During 2010, I explored several known options for schooling including home schooling, magnet schools, charters schools and online schools. Each of these has evolved out of a concern that our nations educational system is failing. Costs are rising, almost out of control, and performance by our students is either lagging behind the world, or at best, matching it. But our nation needs leadership in the educational sector and keeping the status quo just isn't good enough.
The four primary alternatives previously explored in 2010 have some things in common from which we can perhaps learn something. Whether it's a home school, a charter school, or magnet school, we find that smaller class sizes matter, and do benefit student performance. We also find with these three alternatives that less bureaucracy and less requirements to meet onerous bureaucratic rules and regulations benefits the students. Where teachers and administrators are held to more direct performance standards, they live up to them! We did see that in many cases, the use of technology can leverage the student's experience, and the case of undergraduate programs, may provide a much less costly alternative to community colleges or universities.
In all cases, we find that the importance of school to the students support group is important. Where students have a strong family around them that is supportive of life-long learning, they tend to be more intellectually curious and generally better students. Tied to this, we did also discuss the importance of a nation generally sharing a set of values and morals. We discussed the 1963 Supreme Court decision that eliminated prayer from our public schools, and accelerated a movement toward our nation looking inward to solve its' problems, not upwards!
Perhaps the most uniform finding in 2010 is that the problems with our nation's schools are complicated, mostly because of the size and diversity in the system. The current public school system attempts to be all things to all people catering to all religions, all scholastic aptitudes, and all other general qualities of the student body. Perhaps this is a situation that is at the root of the problem. Like so many other institutions that get unwieldy and unmanageable as they get big (the federal government comes to mind, or General Motors), the public school system may just be so big that it cannot effectively perform its task. Perhaps as we move forward continuing to look for better solutions, we'll find that just as private businesses change to accommodate customer demand, schools will have to as well. And perhaps that change will include more specialized schools, either in academic concentrations, or even in the trades.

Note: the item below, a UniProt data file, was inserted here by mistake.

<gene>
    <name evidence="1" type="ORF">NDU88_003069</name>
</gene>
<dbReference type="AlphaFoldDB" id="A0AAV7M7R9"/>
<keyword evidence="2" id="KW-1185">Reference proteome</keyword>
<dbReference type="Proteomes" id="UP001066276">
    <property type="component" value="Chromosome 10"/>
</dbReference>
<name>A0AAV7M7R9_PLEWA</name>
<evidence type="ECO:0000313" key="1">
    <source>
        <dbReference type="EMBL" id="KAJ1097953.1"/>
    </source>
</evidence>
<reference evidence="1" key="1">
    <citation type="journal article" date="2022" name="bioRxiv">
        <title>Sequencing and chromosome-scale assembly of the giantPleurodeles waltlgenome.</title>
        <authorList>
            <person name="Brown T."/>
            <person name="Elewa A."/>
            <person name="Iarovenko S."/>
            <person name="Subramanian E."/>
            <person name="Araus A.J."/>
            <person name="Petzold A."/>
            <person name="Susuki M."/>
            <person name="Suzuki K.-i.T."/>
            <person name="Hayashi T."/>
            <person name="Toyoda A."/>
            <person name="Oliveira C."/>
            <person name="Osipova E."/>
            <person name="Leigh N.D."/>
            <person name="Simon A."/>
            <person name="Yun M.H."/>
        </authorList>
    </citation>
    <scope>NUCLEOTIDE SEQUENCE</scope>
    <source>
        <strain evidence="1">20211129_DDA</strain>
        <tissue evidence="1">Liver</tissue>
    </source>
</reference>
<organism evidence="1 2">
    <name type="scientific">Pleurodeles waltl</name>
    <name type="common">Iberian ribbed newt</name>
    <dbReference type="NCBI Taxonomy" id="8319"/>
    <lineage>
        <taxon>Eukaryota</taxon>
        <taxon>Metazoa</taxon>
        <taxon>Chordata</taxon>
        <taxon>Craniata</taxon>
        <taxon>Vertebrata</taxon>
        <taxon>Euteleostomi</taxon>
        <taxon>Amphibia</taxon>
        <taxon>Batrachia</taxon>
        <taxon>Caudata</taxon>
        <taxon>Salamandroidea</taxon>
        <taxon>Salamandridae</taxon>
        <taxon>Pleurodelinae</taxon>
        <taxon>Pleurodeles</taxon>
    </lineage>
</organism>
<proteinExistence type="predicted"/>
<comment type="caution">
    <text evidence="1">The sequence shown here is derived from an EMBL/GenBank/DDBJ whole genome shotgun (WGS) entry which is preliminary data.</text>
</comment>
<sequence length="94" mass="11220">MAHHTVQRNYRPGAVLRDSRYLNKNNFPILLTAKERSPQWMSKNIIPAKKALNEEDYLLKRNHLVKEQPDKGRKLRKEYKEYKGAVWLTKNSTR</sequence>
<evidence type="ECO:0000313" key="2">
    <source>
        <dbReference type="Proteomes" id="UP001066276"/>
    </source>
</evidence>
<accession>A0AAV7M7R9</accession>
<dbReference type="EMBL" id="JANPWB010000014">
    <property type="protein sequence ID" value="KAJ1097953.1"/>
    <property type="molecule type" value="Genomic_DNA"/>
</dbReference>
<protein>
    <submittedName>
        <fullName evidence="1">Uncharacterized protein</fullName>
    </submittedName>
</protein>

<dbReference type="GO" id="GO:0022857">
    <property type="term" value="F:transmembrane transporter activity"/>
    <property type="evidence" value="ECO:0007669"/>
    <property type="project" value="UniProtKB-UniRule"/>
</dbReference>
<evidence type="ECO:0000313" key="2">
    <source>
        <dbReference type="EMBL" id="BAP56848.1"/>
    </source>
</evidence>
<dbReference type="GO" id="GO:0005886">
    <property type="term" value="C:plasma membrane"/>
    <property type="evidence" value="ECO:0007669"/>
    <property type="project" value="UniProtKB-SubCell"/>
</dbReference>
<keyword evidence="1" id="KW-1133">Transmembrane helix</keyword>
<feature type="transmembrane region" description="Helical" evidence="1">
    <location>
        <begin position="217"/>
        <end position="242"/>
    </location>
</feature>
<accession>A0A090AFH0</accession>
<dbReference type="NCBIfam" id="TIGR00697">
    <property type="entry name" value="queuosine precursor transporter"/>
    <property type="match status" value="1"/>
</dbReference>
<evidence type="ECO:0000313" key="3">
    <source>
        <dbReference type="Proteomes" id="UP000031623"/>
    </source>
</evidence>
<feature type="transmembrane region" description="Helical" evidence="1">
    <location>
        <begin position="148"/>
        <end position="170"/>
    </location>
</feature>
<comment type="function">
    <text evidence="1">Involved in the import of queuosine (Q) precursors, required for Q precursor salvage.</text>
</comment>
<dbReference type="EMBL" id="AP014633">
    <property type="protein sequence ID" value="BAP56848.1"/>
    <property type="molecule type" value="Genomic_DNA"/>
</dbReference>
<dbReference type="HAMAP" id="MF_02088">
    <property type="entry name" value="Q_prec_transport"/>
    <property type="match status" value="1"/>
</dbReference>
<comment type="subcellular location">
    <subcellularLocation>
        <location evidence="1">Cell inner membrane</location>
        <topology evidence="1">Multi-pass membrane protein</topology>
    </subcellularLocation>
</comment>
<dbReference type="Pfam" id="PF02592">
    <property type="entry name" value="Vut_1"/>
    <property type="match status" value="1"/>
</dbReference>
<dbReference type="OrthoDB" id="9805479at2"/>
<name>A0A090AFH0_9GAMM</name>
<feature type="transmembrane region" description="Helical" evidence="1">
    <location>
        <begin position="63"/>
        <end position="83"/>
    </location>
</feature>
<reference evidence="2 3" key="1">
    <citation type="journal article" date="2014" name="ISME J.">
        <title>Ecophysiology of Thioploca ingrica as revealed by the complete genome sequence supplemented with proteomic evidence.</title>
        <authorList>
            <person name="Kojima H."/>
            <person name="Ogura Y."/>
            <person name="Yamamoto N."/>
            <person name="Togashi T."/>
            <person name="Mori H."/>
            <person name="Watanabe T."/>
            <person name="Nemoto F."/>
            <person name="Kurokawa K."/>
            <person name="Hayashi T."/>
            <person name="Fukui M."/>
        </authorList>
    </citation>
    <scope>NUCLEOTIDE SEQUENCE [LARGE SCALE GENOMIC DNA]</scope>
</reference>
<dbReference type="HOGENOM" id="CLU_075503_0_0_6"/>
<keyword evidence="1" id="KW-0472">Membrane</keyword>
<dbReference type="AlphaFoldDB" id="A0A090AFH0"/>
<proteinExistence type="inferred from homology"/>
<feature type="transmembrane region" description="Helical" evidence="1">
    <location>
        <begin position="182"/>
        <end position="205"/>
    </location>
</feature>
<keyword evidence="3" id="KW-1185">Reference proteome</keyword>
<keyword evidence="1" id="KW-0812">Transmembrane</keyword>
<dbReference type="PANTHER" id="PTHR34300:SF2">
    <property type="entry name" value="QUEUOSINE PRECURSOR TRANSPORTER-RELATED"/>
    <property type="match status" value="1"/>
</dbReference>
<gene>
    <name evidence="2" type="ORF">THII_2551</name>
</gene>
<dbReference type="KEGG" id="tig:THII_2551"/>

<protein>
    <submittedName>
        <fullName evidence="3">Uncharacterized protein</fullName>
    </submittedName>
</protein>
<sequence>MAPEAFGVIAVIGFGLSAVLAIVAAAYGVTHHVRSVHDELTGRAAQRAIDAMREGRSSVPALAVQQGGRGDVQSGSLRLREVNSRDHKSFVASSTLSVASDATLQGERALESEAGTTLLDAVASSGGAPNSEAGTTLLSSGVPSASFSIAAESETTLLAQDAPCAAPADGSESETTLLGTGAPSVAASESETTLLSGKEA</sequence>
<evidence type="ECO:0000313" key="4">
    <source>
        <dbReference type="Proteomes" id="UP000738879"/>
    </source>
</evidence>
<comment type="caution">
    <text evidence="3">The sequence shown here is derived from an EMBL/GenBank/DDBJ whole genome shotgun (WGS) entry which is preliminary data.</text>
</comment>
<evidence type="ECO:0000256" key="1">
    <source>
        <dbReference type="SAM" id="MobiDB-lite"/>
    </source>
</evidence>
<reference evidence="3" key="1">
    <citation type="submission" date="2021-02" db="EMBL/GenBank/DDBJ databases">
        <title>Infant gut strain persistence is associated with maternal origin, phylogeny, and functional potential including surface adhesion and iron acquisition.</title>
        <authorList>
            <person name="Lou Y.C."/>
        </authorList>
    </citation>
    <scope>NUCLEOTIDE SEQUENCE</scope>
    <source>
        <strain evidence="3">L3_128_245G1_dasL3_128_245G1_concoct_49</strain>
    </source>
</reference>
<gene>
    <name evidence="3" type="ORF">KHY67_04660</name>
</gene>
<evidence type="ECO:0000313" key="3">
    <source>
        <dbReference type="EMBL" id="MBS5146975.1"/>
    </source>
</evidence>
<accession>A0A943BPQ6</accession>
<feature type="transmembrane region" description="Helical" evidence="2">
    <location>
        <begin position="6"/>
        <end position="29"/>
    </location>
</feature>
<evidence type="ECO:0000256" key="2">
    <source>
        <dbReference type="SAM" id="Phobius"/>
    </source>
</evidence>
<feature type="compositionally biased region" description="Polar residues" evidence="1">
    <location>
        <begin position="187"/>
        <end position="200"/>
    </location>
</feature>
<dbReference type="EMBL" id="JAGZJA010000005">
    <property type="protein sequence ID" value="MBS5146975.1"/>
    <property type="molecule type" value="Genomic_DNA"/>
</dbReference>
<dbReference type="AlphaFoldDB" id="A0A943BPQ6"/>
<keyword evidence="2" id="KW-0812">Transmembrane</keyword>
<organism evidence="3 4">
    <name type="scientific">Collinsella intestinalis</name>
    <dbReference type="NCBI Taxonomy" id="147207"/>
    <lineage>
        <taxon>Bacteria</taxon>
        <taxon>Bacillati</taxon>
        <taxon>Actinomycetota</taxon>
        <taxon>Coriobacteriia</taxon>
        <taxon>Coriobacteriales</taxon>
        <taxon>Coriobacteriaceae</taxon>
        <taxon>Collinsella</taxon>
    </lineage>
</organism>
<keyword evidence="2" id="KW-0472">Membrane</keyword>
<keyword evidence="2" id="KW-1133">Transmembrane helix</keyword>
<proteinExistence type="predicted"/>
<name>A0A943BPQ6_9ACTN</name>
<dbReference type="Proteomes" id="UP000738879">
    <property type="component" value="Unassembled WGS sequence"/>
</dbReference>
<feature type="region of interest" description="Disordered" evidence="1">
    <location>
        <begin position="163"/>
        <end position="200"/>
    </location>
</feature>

I think also that we'll continue to see a growth in the home school movement. As I've discussed in earlier articles, this is not purely a religious issue, but rather is a method of parents taking direct responsibility for the education of their children. By definition, you have involved parents, and the systems, structures and resources to successfully home school a child are growing and evolving rapidly.
I am aware that the issues facing education of a child are complex, and as the father of six, I'm intimately aware of the issues parents face. I do believe though that we can find solutions to these problems, but to do so, as with so many other things, we need to think truly outside of the box and not be chained to ideas of the past that, although we can learn from them, are holding us back from embracing new and innovative ideas

Friday, June 8, 2012

New World - New Work - New Education

This was the title of one of my very recent speech at a local business school, where I literally went mad, shouting and screaming at professors and teachers to help them realize what we all are doing to the future of our students!
I am a corporate trainer and have nothing to do with the educational systems and models. However, my pain is obvious and apparent, and so thought of sharing it with you people... I can only wish that I am taken positively, and even if this is not the case, I personally won't mind much.
This article has to do nothing with any of my deliberate research - it is very spontaneous, blunt and "as I thought" kind of stuff.
To make things look more professional, I have included several quotes to help you realize my pain.
We are living in the world that was never so unpredictable, materialistic, fast-paced and crazily growing. Everything is changing, and changing with immense pace. What is true today will be an obsolete literature tomorrow.
The bad news is that Education system in Pakistan is as good as the democratic or the religious state of this very country - Confused, Haphazard and typically ad-hoc. The good news is that this system is not that good in any other part of world, so as we can consider them the bench mark. US, UK, Germany, France, India, Singapore and all others... we all are sailing in one direction.